Still Life with Grapes & Pomegranates in a naturalistic scene. By the Mother of Ernest Hemingway, Grace Hall Hemingway (1872-1951).
Oil on canvas, signed lower left G.Hemingway. The painting sits in its original gilt wood frame. Antique, circa 1924.
Professionally cleaned & ready to hang.
Frame Measures: 37.5cm high, 42.5cm wide.
Grace was a formidable woman. A feminist, opera singer, music teacher, business owner, artist, and mother to six children; her second child being the author Ernest Hemingway (born 1899).
Born in Chicago to her English immigrant parents (it is interesting to note that her mother had painted all her life) Grace took music lessons from a young age and went on to become a professional Opera Singer and teacher of voice and music. She married her husband in 1896, Clarence Hemingway, a young Docter who lived across the road from her childhood family home.
They went on to have six children together. Family life for the Hemingways was a little different to most families of their time; with Grace establishing herself as the natural figurehead of the family, a role that tradtionally was that of the husband/father.
She insisted on all her children learning an musical instrument, read copious books aloud to them daily from infancy, and immersed their childhoods with experiences in the cultural arts, taking them on excursions to galleries and theatre performances. Grace however did not partake in the logistical domestic runnigs of her household, preferring (and was wealthy enough) to leave those mundane chores to housemaids and servants, and also reportedly to her husband.
She was an active and leading member of her local Suffragette Club, and ran a successful business from home tutoring music students, which brought in the majority of her families income, eclipsing her husbands earnings as a general physician. Her husband Clarence, developed mental health issues and depression, taking leave from the family for periods of time during Ernests adolescence. Tragically, Clarence passed away from a self inflicted gunshot wound to the head in 1928 (Ernest was then 29 years old).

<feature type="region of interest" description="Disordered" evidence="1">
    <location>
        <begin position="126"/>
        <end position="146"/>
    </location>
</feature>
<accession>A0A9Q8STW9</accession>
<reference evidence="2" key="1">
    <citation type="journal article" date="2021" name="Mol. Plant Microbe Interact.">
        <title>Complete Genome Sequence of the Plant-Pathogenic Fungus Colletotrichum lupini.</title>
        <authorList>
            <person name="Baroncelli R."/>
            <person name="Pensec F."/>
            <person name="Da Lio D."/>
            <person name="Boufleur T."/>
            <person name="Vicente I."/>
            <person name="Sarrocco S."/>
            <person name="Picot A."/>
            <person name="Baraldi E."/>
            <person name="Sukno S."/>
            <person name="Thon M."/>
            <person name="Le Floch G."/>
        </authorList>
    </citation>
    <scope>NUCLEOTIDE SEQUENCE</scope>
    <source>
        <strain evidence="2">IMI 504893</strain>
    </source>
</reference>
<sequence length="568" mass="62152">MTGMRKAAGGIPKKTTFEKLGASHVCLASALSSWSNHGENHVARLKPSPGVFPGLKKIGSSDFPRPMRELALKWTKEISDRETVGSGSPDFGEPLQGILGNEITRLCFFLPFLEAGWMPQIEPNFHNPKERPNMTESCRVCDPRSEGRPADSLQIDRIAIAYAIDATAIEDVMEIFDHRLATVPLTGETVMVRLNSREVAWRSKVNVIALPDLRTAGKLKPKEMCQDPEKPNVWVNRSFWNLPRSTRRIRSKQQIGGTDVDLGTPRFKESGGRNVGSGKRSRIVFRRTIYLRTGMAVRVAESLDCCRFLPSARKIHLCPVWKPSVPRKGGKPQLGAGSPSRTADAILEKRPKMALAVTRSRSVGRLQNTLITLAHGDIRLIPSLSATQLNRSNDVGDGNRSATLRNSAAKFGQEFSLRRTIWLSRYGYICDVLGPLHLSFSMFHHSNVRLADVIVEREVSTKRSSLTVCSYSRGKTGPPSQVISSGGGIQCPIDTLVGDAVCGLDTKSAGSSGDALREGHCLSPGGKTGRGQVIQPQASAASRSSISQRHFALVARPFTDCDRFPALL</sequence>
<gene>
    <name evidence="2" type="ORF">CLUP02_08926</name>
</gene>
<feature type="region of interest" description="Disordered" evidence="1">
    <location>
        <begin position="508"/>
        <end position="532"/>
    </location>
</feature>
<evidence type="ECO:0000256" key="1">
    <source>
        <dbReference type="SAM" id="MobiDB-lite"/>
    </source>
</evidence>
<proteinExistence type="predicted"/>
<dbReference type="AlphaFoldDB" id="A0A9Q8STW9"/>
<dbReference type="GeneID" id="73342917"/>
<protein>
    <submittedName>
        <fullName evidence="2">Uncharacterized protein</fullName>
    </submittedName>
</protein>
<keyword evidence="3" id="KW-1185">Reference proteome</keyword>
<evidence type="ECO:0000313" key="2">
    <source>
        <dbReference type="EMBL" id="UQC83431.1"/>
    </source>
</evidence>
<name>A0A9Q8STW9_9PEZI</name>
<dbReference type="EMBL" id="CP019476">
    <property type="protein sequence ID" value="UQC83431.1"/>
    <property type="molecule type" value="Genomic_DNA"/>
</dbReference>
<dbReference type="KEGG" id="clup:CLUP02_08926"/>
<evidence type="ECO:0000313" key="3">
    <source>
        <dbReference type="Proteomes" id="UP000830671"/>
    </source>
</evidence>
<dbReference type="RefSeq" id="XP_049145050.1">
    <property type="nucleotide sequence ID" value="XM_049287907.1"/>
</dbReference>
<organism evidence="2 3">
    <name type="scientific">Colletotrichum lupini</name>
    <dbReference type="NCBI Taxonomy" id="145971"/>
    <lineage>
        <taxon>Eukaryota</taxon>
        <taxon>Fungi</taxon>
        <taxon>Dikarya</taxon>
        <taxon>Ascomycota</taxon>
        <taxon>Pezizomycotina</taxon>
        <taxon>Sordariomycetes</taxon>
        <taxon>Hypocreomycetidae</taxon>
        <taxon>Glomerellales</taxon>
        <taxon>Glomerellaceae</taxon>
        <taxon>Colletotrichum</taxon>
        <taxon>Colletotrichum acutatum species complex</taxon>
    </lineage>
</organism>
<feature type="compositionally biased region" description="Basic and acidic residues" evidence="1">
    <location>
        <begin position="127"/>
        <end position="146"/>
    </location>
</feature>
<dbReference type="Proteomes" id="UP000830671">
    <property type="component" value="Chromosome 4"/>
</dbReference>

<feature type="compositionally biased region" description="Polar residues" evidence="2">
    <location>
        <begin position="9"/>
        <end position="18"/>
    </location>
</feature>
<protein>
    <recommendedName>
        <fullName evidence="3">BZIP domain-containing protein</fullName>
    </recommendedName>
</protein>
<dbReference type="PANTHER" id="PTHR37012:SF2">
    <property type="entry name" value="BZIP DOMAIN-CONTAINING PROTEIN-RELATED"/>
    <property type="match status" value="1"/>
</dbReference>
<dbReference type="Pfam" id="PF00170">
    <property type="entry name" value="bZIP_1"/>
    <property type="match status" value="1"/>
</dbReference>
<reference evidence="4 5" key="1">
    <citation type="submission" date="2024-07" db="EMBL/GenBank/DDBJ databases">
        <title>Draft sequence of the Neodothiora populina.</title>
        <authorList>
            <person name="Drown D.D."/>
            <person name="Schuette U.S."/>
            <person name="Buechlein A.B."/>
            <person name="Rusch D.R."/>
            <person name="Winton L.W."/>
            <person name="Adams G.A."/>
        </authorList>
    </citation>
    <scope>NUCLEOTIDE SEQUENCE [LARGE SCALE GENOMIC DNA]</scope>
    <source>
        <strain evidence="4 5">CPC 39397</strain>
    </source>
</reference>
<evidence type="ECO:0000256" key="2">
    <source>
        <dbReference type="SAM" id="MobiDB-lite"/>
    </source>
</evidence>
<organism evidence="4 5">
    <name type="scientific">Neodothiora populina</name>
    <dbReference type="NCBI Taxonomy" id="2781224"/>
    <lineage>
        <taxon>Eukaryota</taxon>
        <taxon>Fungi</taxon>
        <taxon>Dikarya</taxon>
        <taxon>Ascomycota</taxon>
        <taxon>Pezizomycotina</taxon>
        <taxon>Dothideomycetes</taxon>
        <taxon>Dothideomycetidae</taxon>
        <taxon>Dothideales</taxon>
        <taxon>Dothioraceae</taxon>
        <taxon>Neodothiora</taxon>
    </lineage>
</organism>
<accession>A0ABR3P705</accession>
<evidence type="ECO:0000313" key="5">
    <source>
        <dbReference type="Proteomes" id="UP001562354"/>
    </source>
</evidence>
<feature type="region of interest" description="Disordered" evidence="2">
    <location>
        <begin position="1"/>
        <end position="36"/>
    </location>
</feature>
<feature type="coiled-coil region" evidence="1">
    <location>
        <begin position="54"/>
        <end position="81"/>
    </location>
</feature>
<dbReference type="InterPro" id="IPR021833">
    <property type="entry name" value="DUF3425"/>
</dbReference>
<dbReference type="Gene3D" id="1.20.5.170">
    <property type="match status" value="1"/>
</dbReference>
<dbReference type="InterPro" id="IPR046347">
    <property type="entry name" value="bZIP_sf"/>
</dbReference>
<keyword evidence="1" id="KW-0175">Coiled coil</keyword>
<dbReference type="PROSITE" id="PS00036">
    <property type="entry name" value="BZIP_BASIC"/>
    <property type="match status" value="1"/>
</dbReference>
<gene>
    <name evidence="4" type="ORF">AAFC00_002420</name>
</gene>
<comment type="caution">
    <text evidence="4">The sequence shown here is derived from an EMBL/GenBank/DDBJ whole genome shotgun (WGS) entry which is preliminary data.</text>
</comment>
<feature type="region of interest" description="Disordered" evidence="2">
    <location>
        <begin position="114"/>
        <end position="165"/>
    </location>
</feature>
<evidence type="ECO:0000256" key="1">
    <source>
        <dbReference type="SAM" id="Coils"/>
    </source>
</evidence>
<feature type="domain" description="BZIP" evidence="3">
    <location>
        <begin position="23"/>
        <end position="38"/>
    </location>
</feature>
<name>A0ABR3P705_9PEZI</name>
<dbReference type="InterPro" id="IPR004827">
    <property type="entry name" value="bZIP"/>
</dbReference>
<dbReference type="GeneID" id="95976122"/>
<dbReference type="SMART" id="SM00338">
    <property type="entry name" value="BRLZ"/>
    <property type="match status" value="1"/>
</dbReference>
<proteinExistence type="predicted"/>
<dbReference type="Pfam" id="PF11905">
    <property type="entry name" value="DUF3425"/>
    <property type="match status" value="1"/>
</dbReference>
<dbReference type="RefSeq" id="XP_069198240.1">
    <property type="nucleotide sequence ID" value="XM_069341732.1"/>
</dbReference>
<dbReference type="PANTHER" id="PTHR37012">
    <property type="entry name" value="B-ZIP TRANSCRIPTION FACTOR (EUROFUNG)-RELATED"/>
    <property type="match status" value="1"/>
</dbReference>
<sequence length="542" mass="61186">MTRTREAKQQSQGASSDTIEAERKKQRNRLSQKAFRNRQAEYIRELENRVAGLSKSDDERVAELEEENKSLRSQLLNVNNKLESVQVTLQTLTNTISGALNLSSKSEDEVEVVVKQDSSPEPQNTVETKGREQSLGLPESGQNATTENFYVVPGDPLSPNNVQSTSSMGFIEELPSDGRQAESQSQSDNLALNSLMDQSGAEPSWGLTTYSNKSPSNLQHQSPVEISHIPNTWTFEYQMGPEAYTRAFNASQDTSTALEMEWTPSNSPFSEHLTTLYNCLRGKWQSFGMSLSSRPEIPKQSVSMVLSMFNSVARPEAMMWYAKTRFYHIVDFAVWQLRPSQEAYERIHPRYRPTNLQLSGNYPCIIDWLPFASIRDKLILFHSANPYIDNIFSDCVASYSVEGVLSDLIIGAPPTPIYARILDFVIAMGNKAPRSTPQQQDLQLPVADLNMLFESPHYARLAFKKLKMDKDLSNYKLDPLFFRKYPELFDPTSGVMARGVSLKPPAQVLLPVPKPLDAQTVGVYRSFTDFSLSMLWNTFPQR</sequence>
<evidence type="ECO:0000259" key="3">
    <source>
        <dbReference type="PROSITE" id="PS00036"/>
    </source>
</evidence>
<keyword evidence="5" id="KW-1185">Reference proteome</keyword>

Grace started her lifelong passion for painting in 1924 at the aged of 52. She spent hours in her local art museums painting copies of old masters and honing her technique. After the death of her husband, her son Ernest (who had become a succesful writer) set up a trustfund for his Mother so she could live out the rest of her life in comfort and bring up her remaining two dependant children.
She went on to paint for the next 23 years of her life; taught herself to drive, and would go on solo travelling trips to the American deserts to paint ‘plein air’ the landscapes, from the comfort of her car-with palette propped on the steering wheel, and paintbox on the front passenger seat. She continued to teach both music and painting for many years. Grace died in Memphis Tennesee in 1951 at the age of 79.
Ernest Hemingway in a letter to his Father 1925:
‘Im very glad Mother is painting. I would be awfully interested to see them. If she has any of them photgraphed I wish she would send me some of the reproductions’.
Ernest Hemingway in a letter to his Mother 1927:
‘Thank you very much for sending me the catalogue of the Marshall Field exhibit with the reproduction of your painting of the Blacksmith Shop in it. It looks very lovely and I would have liked to see the original’.
A member & director of the Austin, River Forest Art League, Illinois.
Illinois Society Fine Arts Chicago
Chicago Society of Artists
Michigan Arts, and the National Society of Artists.